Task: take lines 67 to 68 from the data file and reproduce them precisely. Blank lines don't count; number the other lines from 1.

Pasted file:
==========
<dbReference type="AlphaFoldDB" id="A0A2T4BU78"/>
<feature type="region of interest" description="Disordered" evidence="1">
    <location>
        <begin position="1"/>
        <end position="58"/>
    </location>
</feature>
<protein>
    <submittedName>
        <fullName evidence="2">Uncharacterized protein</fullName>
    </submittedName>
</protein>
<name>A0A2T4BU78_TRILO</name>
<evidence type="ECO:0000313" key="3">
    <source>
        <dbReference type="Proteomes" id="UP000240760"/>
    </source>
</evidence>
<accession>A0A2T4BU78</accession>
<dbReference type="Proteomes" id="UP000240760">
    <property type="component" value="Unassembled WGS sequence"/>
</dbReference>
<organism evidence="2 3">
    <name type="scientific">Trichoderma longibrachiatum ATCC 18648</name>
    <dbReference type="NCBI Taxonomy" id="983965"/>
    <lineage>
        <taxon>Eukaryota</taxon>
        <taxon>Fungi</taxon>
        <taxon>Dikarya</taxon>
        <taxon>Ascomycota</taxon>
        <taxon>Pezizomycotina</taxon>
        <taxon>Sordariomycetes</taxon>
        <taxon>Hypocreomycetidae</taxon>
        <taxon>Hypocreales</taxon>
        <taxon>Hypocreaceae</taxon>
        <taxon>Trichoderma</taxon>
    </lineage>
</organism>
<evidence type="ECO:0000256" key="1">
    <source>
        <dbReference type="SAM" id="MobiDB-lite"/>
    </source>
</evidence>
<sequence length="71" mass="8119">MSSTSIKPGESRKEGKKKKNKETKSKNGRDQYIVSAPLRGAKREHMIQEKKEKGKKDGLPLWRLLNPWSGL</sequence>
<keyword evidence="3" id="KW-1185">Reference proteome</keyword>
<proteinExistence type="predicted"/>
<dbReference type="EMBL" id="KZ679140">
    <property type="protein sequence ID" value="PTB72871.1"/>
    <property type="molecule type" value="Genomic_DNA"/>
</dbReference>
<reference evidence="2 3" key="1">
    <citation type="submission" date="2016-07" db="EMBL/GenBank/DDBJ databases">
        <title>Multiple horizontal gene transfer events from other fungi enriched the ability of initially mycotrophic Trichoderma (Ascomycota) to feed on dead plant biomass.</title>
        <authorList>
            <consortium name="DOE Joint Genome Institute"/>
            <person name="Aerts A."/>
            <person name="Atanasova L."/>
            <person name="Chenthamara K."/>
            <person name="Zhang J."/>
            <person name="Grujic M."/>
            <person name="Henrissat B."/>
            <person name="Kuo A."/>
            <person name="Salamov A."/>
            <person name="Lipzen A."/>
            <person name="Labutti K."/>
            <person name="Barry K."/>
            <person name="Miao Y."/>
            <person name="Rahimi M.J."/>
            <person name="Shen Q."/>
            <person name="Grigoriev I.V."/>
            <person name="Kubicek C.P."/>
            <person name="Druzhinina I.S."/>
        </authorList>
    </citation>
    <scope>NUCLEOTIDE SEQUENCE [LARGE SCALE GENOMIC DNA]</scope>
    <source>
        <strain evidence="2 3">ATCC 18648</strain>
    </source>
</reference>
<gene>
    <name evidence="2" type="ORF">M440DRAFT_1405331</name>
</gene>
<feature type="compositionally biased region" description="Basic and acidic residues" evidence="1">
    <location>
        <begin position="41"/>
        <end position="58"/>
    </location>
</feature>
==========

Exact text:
            <person name="Miao Y."/>
            <person name="Rahimi M.J."/>